In the US Channel 3 was preferred as it was in the midst of the continious 2/3/4 assignment. By lifting or lowering the carrier by 6 Mhz either channel 2 or 4 could be offered as alternative.
Another-Dave already answered the basic issue of avoiding collisions. The reason why it was channel 2/3/4 is due historic channel assignment (in the US, *1).
The following is all about the classic VHF low-bands (1/2).
Channel assignment during the 70s to 90s for VHF band 1 in the US:
Range VHF Chn. TV Chn.
44..50 MHz 1 (1) [Not used since the 1950s]
50..54 MHz gap - 4 MHz gap for [6m band]
54..60 MHz A2 2
60..66 MHz A3 3
66..72 MHz A4 4
72..76 MHz gap -
76..82 MHz A5 5
82..88 MHz A6 6
To start with, the channel assignments have shifted over time (*2). For example the original 6 meter gap was 10 MHz from 56 to 66 MHz, while 84 to 90 MHz was Channel 6. The gap got narrowed and with everything after moved to squeeze in another channel (*3) while widening the band for FM radio at the same time.
Important for consoles/home computers/VCR and alike in the 70s to 90s is that the FCC usually tried to space regional stations out to reduce interference between them. This didn't always work out in heavy populated areas, but usually either 3 or 2/4 was not assigned to a local (strong) station. Thus a modulator offering a choice to switch between 2/3 or 3/4 could usually solve any channel conflict.
A few devices offered even a three way switch (2/3/4) to allow the use of either channel within the group, but most manufacturers tried to save a penny, thus offering only two choices.
The whole issue about channel numbers on devices gets further complicates when looking at Europe(*4). US channels were 6 MHz wide, starting at 50 MHz, while European started at 40 MHz, occupying 7 MHz each (*5). So US 3 is located similar to European channel 2, while US 4 is European 3 (*6). So a European device marked as Channel 2 would in the US mean one has to turn to channel 3 :)) In addition in Europe UHF channels were often used instead - but that's different story.
Now, in Japan TV did broadcast in the 90 to 108 MHz range (Channel 1..3), that's were FM radio is located in most other places. So Japanese market consoles / computers use frequencies usually not available to European and US TV sets.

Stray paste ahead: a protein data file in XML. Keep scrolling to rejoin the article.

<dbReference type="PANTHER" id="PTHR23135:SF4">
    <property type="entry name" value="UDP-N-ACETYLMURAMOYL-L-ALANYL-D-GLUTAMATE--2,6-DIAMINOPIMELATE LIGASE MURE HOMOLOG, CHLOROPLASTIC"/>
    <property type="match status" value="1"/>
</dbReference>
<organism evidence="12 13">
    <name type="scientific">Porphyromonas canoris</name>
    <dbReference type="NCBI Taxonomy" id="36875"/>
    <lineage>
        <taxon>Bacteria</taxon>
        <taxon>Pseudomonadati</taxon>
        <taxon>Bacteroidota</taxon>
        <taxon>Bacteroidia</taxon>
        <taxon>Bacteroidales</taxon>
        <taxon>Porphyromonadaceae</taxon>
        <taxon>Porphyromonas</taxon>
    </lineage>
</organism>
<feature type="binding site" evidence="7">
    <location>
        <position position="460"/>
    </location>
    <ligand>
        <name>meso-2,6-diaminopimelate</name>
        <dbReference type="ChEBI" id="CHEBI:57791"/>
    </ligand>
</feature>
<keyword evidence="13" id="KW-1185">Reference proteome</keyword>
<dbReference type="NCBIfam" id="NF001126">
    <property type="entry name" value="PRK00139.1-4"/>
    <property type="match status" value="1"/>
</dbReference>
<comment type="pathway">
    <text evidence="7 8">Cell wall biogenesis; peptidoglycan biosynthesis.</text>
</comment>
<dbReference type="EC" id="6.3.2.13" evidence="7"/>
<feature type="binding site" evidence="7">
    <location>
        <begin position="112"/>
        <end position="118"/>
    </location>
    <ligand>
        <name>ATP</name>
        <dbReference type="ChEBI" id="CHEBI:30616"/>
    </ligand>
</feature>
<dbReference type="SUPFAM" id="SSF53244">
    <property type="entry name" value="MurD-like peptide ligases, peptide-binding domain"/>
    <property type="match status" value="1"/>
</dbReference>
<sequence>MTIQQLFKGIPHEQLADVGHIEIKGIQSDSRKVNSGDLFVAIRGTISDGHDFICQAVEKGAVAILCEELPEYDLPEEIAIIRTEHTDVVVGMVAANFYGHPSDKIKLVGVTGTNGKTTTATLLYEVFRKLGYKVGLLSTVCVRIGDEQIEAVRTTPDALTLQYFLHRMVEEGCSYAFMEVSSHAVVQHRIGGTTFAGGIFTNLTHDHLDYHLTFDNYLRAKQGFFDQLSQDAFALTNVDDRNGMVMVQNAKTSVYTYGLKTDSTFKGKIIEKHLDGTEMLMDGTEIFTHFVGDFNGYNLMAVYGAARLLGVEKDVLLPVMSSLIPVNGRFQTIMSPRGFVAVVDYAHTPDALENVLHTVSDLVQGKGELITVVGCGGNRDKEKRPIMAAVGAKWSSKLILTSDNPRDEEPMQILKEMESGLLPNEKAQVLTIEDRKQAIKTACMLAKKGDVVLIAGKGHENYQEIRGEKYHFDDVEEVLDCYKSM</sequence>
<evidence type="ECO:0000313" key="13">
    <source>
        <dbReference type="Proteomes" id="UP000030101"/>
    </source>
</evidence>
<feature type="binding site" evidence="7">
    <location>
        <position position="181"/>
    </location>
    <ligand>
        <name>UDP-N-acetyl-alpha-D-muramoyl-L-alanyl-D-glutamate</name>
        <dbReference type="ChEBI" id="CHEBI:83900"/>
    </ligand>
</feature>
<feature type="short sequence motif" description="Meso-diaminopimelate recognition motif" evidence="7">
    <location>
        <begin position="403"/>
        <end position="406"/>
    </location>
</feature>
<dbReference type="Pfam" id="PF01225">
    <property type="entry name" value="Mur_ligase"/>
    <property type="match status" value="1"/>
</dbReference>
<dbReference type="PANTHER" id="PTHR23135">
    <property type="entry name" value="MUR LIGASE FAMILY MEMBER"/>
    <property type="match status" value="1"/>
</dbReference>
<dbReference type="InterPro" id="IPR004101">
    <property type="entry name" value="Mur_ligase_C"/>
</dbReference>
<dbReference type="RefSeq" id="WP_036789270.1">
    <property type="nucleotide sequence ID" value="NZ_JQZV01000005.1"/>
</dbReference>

And then there is (US) Channel 7 as Alex Hajnal reminded. It lies way above in VHF band III at 174 MHz. While channels 1..6 of band I are of different assignment around the world, 174 MHz is almost everywhere used for TV. In addition it's as well (in most countries) the first channel in this band, independent of spacing/alignment, thus ideal for world wide distribution.
Confusing? Yes, for sure, but in the end, one simply connected the console and turned the knob until some picture came up - if the result was poor, the switch got flipped to see if the other channel came better.
*1 - In Europe and other parts of the world it was similar, but different as the channels were assigned to different frequencies and of different size and arrangement.
*2 - Channel numbers and their logic are weird anyway, as they depend on convention, not physics. One have gone with frequencies, much like with Radio (and, if at all, use logical channels as in parts of Europe).
*3 - That's why they are names An in above table.
*4 - I'll spare the UK 405 line system using 5 MHz channels, as well as the special 1a and 2a channels.
*5 - Well, err , being Europe, there is much unity in doing things different. Beside the English 5 MHz system, there was the old French 14 MHz (awesome picture with 800 lines) as well as the new French 8 MHz system. The later also used in Eastern Europe and China but of course all with different frequencies and various gaps. For example the 6 meter gap is (mostly) observed in most parts of the world, except China and Ireland.
*6 - US 2 is located half way between European 1 and 2.